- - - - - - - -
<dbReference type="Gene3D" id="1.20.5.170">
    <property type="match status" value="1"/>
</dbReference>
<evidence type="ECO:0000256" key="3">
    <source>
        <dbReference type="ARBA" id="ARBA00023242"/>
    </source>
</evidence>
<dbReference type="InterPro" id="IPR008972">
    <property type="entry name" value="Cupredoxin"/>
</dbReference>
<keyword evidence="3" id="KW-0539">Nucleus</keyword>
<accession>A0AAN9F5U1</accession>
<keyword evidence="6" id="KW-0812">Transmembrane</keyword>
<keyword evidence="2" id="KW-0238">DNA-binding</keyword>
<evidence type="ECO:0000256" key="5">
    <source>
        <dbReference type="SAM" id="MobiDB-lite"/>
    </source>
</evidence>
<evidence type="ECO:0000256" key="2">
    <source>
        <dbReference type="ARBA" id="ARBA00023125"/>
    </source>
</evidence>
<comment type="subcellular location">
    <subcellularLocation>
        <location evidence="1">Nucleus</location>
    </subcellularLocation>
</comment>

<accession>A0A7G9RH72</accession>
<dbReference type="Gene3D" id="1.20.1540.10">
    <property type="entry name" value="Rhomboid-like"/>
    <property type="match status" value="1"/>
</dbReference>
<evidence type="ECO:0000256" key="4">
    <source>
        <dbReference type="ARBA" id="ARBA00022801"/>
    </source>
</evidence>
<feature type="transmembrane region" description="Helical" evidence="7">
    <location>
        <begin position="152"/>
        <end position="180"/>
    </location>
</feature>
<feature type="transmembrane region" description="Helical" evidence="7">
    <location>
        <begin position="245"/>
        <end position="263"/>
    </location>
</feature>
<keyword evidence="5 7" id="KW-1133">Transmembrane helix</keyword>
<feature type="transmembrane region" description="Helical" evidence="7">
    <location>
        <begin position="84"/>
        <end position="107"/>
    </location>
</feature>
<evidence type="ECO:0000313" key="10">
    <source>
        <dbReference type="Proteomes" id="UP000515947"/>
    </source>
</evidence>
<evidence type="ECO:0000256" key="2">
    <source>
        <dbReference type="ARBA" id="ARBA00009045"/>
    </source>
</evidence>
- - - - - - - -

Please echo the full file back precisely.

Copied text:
<dbReference type="Gene3D" id="1.20.5.170">
    <property type="match status" value="1"/>
</dbReference>
<evidence type="ECO:0000256" key="3">
    <source>
        <dbReference type="ARBA" id="ARBA00023242"/>
    </source>
</evidence>
<dbReference type="InterPro" id="IPR008972">
    <property type="entry name" value="Cupredoxin"/>
</dbReference>
<keyword evidence="3" id="KW-0539">Nucleus</keyword>
<accession>A0AAN9F5U1</accession>
<keyword evidence="6" id="KW-0812">Transmembrane</keyword>
<keyword evidence="2" id="KW-0238">DNA-binding</keyword>
<evidence type="ECO:0000256" key="5">
    <source>
        <dbReference type="SAM" id="MobiDB-lite"/>
    </source>
</evidence>
<evidence type="ECO:0000256" key="2">
    <source>
        <dbReference type="ARBA" id="ARBA00023125"/>
    </source>
</evidence>
<comment type="subcellular location">
    <subcellularLocation>
        <location evidence="1">Nucleus</location>
    </subcellularLocation>
</comment>

<accession>A0A7G9RH72</accession>
<dbReference type="Gene3D" id="1.20.1540.10">
    <property type="entry name" value="Rhomboid-like"/>
    <property type="match status" value="1"/>
</dbReference>
<evidence type="ECO:0000256" key="4">
    <source>
        <dbReference type="ARBA" id="ARBA00022801"/>
    </source>
</evidence>
<feature type="transmembrane region" description="Helical" evidence="7">
    <location>
        <begin position="152"/>
        <end position="180"/>
    </location>
</feature>
<feature type="transmembrane region" description="Helical" evidence="7">
    <location>
        <begin position="245"/>
        <end position="263"/>
    </location>
</feature>
<keyword evidence="5 7" id="KW-1133">Transmembrane helix</keyword>
<feature type="transmembrane region" description="Helical" evidence="7">
    <location>
        <begin position="84"/>
        <end position="107"/>
    </location>
</feature>
<evidence type="ECO:0000313" key="10">
    <source>
        <dbReference type="Proteomes" id="UP000515947"/>
    </source>
</evidence>
<evidence type="ECO:0000256" key="2">
    <source>
        <dbReference type="ARBA" id="ARBA00009045"/>
    </source>
</evidence>